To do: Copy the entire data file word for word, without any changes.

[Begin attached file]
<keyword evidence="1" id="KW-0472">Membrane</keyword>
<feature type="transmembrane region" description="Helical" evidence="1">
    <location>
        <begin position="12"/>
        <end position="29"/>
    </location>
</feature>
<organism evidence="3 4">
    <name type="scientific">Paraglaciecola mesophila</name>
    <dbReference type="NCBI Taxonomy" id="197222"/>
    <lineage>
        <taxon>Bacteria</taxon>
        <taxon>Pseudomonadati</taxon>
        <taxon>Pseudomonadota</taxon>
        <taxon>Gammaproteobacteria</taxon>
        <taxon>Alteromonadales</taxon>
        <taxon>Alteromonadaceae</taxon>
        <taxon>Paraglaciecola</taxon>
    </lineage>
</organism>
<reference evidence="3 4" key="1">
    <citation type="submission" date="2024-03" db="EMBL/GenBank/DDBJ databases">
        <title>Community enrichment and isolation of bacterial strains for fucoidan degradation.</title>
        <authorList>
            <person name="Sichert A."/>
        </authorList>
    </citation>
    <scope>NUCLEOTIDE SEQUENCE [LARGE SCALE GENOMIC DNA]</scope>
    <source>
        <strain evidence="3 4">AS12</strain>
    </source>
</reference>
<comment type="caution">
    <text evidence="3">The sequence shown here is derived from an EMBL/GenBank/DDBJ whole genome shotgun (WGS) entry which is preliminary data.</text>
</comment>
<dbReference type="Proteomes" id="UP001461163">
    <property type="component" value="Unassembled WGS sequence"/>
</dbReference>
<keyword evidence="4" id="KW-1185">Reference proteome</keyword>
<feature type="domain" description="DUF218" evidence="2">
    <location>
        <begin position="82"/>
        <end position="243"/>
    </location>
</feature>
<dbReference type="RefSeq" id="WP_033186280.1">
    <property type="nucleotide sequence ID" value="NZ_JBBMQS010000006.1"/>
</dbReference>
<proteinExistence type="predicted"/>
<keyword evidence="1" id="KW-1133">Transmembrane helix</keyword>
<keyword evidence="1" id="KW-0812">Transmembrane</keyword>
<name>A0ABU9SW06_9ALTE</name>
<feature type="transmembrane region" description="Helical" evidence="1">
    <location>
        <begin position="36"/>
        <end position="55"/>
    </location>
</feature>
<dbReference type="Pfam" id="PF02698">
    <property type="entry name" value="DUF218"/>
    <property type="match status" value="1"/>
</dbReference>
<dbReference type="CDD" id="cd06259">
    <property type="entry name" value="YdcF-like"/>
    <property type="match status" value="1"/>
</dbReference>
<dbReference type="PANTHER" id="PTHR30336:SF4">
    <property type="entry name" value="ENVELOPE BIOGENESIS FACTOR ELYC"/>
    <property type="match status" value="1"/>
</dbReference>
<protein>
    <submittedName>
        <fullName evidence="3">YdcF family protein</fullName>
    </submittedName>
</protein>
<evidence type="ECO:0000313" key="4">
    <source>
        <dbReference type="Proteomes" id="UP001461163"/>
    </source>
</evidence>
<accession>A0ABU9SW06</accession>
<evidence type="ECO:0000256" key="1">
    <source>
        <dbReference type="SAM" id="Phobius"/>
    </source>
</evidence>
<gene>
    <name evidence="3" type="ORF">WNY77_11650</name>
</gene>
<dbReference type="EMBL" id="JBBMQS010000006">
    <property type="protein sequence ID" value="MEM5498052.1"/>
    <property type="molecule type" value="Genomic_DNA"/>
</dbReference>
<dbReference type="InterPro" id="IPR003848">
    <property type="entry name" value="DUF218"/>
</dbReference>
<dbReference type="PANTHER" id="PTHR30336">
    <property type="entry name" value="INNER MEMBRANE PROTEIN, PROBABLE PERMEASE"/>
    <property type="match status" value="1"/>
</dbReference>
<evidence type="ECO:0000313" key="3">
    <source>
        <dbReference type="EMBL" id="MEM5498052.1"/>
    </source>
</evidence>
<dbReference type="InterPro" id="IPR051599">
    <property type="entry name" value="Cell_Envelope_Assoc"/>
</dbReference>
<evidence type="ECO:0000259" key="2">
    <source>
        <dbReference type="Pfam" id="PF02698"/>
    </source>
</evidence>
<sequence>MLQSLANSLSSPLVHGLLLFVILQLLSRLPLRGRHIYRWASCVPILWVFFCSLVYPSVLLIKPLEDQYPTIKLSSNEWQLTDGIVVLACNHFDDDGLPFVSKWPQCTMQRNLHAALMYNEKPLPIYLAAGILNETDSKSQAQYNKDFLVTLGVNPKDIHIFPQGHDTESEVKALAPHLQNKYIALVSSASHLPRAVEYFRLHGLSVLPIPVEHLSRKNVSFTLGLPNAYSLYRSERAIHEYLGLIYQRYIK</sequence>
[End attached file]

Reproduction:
<keyword evidence="1" id="KW-0472">Membrane</keyword>
<feature type="transmembrane region" description="Helical" evidence="1">
    <location>
        <begin position="12"/>
        <end position="29"/>
    </location>
</feature>
<organism evidence="3 4">
    <name type="scientific">Paraglaciecola mesophila</name>
    <dbReference type="NCBI Taxonomy" id="197222"/>
    <lineage>
        <taxon>Bacteria</taxon>
        <taxon>Pseudomonadati</taxon>
        <taxon>Pseudomonadota</taxon>
        <taxon>Gammaproteobacteria</taxon>
        <taxon>Alteromonadales</taxon>
        <taxon>Alteromonadaceae</taxon>
        <taxon>Paraglaciecola</taxon>
    </lineage>
</organism>
<reference evidence="3 4" key="1">
    <citation type="submission" date="2024-03" db="EMBL/GenBank/DDBJ databases">
        <title>Community enrichment and isolation of bacterial strains for fucoidan degradation.</title>
        <authorList>
            <person name="Sichert A."/>
        </authorList>
    </citation>
    <scope>NUCLEOTIDE SEQUENCE [LARGE SCALE GENOMIC DNA]</scope>
    <source>
        <strain evidence="3 4">AS12</strain>
    </source>
</reference>
<comment type="caution">
    <text evidence="3">The sequence shown here is derived from an EMBL/GenBank/DDBJ whole genome shotgun (WGS) entry which is preliminary data.</text>
</comment>
<dbReference type="Proteomes" id="UP001461163">
    <property type="component" value="Unassembled WGS sequence"/>
</dbReference>
<keyword evidence="4" id="KW-1185">Reference proteome</keyword>
<feature type="domain" description="DUF218" evidence="2">
    <location>
        <begin position="82"/>
        <end position="243"/>
    </location>
</feature>
<dbReference type="RefSeq" id="WP_033186280.1">
    <property type="nucleotide sequence ID" value="NZ_JBBMQS010000006.1"/>
</dbReference>
<proteinExistence type="predicted"/>
<keyword evidence="1" id="KW-1133">Transmembrane helix</keyword>
<keyword evidence="1" id="KW-0812">Transmembrane</keyword>
<name>A0ABU9SW06_9ALTE</name>
<feature type="transmembrane region" description="Helical" evidence="1">
    <location>
        <begin position="36"/>
        <end position="55"/>
    </location>
</feature>
<dbReference type="Pfam" id="PF02698">
    <property type="entry name" value="DUF218"/>
    <property type="match status" value="1"/>
</dbReference>
<dbReference type="CDD" id="cd06259">
    <property type="entry name" value="YdcF-like"/>
    <property type="match status" value="1"/>
</dbReference>
<dbReference type="PANTHER" id="PTHR30336:SF4">
    <property type="entry name" value="ENVELOPE BIOGENESIS FACTOR ELYC"/>
    <property type="match status" value="1"/>
</dbReference>
<protein>
    <submittedName>
        <fullName evidence="3">YdcF family protein</fullName>
    </submittedName>
</protein>
<evidence type="ECO:0000313" key="4">
    <source>
        <dbReference type="Proteomes" id="UP001461163"/>
    </source>
</evidence>
<accession>A0ABU9SW06</accession>
<evidence type="ECO:0000256" key="1">
    <source>
        <dbReference type="SAM" id="Phobius"/>
    </source>
</evidence>
<gene>
    <name evidence="3" type="ORF">WNY77_11650</name>
</gene>
<dbReference type="EMBL" id="JBBMQS010000006">
    <property type="protein sequence ID" value="MEM5498052.1"/>
    <property type="molecule type" value="Genomic_DNA"/>
</dbReference>
<dbReference type="InterPro" id="IPR003848">
    <property type="entry name" value="DUF218"/>
</dbReference>
<dbReference type="PANTHER" id="PTHR30336">
    <property type="entry name" value="INNER MEMBRANE PROTEIN, PROBABLE PERMEASE"/>
    <property type="match status" value="1"/>
</dbReference>
<evidence type="ECO:0000313" key="3">
    <source>
        <dbReference type="EMBL" id="MEM5498052.1"/>
    </source>
</evidence>
<dbReference type="InterPro" id="IPR051599">
    <property type="entry name" value="Cell_Envelope_Assoc"/>
</dbReference>
<evidence type="ECO:0000259" key="2">
    <source>
        <dbReference type="Pfam" id="PF02698"/>
    </source>
</evidence>
<sequence>MLQSLANSLSSPLVHGLLLFVILQLLSRLPLRGRHIYRWASCVPILWVFFCSLVYPSVLLIKPLEDQYPTIKLSSNEWQLTDGIVVLACNHFDDDGLPFVSKWPQCTMQRNLHAALMYNEKPLPIYLAAGILNETDSKSQAQYNKDFLVTLGVNPKDIHIFPQGHDTESEVKALAPHLQNKYIALVSSASHLPRAVEYFRLHGLSVLPIPVEHLSRKNVSFTLGLPNAYSLYRSERAIHEYLGLIYQRYIK</sequence>